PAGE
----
Brandon moved in yesterday, and we covered all the ground rules regarding cleanliness, sleeping, settling all his stuff, etc. We spent a lot of time talking and finding out about each other. This situation is going to work out good.

May 25

Friend with Thyroid Cancer

By J Kevin Foster | Prison Life

Friday, January 6th, 2012 |

I previously wrote about my friend David who had been teaching Money Smart.  He had his care level reduced to a two so he would be transferring to a camp closer to home.  I was to take over his class when he left. The BOP will transfer inmates out of medical facilities once their medical care no longer requires chronic attention.

In the meantime, David was diagnosed with the thyroid cancer.  He is lucky that he is at Butner rather than another prison.  Butner specializes in cancer treatment.  If an inmate has cancer, he wants to be at Butner.  It is amazing how many inmates at Butner have cancer.  Cancer must be the number one disease for inmates at Butner.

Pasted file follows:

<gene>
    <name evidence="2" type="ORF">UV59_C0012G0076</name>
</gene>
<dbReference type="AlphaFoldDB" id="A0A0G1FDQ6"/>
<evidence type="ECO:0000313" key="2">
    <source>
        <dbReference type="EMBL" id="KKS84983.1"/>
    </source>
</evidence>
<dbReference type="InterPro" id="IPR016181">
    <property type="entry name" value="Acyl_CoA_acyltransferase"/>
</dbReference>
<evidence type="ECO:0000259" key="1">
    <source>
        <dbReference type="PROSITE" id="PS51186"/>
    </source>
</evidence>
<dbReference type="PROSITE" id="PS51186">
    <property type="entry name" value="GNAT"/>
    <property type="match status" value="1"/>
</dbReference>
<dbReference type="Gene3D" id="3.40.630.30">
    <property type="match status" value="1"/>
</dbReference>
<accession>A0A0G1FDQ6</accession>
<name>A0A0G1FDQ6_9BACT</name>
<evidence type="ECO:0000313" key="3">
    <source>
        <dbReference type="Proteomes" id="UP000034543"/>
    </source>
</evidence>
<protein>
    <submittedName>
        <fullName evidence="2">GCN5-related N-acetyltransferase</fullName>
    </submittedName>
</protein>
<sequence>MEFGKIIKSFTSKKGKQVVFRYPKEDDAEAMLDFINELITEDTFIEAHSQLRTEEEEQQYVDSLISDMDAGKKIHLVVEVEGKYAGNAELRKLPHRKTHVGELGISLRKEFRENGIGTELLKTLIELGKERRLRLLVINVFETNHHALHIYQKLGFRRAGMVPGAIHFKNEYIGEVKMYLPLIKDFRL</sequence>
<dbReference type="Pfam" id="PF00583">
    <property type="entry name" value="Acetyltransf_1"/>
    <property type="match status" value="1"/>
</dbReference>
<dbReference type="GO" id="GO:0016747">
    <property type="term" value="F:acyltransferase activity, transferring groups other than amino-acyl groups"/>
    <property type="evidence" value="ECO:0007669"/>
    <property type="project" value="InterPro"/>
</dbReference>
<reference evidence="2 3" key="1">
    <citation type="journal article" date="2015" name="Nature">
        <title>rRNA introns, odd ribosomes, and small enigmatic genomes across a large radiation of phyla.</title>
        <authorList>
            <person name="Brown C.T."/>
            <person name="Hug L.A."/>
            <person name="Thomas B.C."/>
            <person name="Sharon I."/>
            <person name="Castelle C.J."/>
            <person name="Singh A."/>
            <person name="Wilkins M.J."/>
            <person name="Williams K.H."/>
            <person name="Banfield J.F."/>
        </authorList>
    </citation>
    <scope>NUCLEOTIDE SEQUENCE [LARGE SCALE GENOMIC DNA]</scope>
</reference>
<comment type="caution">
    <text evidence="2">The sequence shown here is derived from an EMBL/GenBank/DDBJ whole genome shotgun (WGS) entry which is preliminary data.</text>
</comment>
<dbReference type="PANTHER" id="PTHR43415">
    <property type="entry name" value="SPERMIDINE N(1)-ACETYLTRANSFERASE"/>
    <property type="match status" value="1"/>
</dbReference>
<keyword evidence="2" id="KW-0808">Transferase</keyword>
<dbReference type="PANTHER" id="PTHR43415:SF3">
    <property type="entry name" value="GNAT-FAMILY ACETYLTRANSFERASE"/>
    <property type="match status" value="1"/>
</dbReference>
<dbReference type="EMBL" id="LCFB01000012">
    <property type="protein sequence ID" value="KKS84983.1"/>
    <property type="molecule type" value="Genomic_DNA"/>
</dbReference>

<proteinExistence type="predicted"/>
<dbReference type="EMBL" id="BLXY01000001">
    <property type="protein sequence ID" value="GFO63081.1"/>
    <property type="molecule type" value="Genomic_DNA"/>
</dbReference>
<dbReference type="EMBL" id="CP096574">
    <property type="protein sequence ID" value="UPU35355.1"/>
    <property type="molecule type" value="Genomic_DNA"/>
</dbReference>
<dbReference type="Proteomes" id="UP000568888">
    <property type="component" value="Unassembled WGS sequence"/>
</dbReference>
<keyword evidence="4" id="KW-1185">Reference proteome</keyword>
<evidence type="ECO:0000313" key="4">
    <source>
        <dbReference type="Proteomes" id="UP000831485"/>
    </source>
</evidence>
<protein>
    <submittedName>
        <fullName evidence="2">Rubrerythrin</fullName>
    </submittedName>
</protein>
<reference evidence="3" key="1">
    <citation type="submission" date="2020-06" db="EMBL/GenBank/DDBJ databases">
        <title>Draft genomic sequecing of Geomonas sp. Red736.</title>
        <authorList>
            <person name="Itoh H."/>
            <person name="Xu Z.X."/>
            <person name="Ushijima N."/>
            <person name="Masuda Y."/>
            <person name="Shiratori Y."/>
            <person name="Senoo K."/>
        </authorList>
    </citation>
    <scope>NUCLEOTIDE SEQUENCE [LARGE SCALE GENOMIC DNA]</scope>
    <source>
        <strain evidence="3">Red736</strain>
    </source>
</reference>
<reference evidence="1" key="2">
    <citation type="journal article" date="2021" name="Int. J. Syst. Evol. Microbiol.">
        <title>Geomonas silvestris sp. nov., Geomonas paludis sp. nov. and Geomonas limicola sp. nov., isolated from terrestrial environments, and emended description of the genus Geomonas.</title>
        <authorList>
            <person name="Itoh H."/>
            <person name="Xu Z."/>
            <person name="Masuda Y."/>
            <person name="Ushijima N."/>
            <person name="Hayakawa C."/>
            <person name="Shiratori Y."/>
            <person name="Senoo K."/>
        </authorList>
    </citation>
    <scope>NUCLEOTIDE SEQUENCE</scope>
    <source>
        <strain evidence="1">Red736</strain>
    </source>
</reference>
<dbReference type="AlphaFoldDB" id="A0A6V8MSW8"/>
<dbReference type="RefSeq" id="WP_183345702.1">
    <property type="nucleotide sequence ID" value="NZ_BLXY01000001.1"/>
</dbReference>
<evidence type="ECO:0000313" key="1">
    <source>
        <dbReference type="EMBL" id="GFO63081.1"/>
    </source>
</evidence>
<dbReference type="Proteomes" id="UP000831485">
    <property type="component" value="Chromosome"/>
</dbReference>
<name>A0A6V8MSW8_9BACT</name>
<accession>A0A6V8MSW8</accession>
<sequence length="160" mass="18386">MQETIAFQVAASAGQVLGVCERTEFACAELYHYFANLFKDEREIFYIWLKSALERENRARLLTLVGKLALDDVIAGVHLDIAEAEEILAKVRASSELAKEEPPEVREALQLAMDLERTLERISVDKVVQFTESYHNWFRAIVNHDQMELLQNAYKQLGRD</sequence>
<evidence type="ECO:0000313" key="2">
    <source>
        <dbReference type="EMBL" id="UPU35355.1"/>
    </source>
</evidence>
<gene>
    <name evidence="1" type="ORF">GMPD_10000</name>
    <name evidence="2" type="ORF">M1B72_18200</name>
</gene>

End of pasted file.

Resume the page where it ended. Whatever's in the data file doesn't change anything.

David had a lump on his throat for a few weeks before they could get him into surgery. He immediately went back to a Care Level 3 pending the results of the operation. The operation showed the thyroid cancer, and they put him up to a Care Level 4. This is also dangerous because a Care Level 4 designation may get the inmate transferred to the FMC.  The camp is so much better than the FMC.  However, there is no chance that he will get transferred closer to home now.  He is rightly disappointed because he has never been a convenient drive from his family.